Components of High Availability
The first and probably the most important is VPXA. This is not an HA agent, but it is the vCenter agent and it allows your vCenter Server to interact with your ESX host. It is also takes care of stopping and starting virtual machines if and when needed.
HA is loosely coupled with vCenter Server. Although HA is configured by vCenter Server, it does not need vCenter to manage an HA failover. It is comforting to know that in case of a host failure containing the virtualized vCenter server, HA takes care of the failure and restarts the vCenter server on another host, including all other configured virtual machines from that failed host.
When a virtual vCenter is used we do however recommend setting the correct restart priorities within HA to avoid any dependency problems.
It’s highly recommended to register ESX hosts with their FQDN in vCenter. VMware vCenter supplies the name resolution information that HA needs to function. HA stores this locally in a file called “FT_HOSTS”. In other words, from an HA perspective there is no need to create local host files and it is our recommendation to avoid using local host files. They are too static and will make troubleshooting more difficult.
To stress my point even more as of vSphere 4.0 Update 1 host files (i.e. /etc/hosts) are corrected automatically by HA. In other words if you have made a typo or for example forgot to add the short name HA will correct the host file to make sure nothing interferes with HA.
Basic design principle:
Avoid using static host files as it leads to inconsistency, which makes troubleshooting difficult.
Next on the list is VMAP. Where vpxa is the process for vCenter to communicate with the host VMAP is the translator for the HA agent (AAM) and vpxa. When vpxa wants to communicate with the AAM agent VMAP will translate this into understandable instructions for the AAM agent. A good example of what VMAP would translate is the state of a virtual machine: is it powered on or powered off? Pre-vSphere 4.0 VMAP was a separate process instead of a plugin linked into vpxa. VMAP is loaded into vpxa at runtime when a host is added to an HA cluster.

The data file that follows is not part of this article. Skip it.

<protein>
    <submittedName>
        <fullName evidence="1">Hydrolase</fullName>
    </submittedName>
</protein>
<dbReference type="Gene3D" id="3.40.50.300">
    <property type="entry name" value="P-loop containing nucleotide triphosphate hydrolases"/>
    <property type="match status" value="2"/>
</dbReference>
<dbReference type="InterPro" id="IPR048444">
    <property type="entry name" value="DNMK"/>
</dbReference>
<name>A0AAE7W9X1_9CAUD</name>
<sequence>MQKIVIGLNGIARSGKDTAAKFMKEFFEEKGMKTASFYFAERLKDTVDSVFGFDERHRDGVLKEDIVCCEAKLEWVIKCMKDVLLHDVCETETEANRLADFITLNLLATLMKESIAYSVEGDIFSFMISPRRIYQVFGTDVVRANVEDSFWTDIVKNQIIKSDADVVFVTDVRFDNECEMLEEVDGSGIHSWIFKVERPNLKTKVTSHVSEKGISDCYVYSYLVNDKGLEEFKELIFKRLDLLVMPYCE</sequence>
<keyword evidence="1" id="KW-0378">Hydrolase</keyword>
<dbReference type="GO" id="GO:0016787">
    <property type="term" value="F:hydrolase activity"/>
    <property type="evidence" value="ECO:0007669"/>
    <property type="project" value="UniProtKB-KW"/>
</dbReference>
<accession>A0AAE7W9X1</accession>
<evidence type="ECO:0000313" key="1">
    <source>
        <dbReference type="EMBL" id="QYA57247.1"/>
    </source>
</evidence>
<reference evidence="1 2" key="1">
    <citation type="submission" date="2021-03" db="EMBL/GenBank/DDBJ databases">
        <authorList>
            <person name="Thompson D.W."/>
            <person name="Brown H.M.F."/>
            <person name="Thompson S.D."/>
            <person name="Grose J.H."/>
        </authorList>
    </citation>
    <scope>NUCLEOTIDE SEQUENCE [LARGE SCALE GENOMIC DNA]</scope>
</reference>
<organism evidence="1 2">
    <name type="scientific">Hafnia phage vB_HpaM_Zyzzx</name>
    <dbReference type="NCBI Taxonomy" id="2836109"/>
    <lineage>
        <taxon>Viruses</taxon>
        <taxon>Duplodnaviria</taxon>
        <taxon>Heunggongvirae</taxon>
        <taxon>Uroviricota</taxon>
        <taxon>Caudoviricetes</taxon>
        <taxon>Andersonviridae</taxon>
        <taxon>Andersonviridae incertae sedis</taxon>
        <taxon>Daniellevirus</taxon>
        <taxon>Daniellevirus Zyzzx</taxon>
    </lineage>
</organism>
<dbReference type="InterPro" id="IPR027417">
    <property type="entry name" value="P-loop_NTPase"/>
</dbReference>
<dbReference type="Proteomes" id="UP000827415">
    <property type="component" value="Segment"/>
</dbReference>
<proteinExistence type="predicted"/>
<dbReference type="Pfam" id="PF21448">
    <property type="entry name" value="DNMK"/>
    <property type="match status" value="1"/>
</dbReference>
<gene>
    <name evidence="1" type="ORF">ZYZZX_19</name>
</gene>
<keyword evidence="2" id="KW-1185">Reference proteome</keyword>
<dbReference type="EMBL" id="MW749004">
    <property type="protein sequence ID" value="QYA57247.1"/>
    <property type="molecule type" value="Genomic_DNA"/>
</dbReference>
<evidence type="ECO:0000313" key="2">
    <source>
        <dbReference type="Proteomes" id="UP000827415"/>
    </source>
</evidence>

The vpxa communicates with VMAP and VMAP communicates with AAM. When AAM has received it and flushed the info it well tell VMAP and VMAP on its turn will acknowledge to vpxa that info has been processed. The VMAP plug-in acts as a proxy for communication to AAM.
One thing you are probably wondering is why do we need VMAP in the first place? Wouldn’t this be something vpxa or AAM should be able to do? The answer is yes, either vpxa or AAM should be able to carry this functionality. However, when HA was first introduced it was architecturally more prudent to create a separate process for dealing with this which has now been turned into a plugin.
That brings us to our next and final component, the AAM agent. The AAM agent is the core of HA and actually stands for “Automated Availability Manager”. As stated above, AAM was originally developed by Legato. It is responsible for many tasks such as communicating host resource information, virtual machine states and HA properties to other hosts in the cluster. AAM stores all this info in a database and ensures consistency by replicating this database amongst all primary nodes. (Primary nodes are discussed in more detail in chapter 4.) It is often mentioned that HA uses an In-Memory database only, this is not the case! The data is stored in a database on local storage or in FLASH memory on diskless ESXi hosts.
One of the other tasks AAM is responsible for is the mechanism with which HA detects isolations/failures: heartbeats.
All this makes the AAM agent one of the most important processes on an ESX host, when HA is enabled of course, but we are assuming for now it is. The engineers recognized the importance and added an extra level of resiliency to HA. The agent is multi-process and each process acts as a watchdog for the other. If one of the processes dies the watchdog functionality will pick up on this and restart the process to ensure HA functionality remains without anyone ever noticing it failed. It is also resilient to network interruptions and component failures. Inter-host communication automatically uses another communication path (if the host is configured with redundant management networks) in the case of a network failure. The underlying message framework exactly-once guarantees message delivery.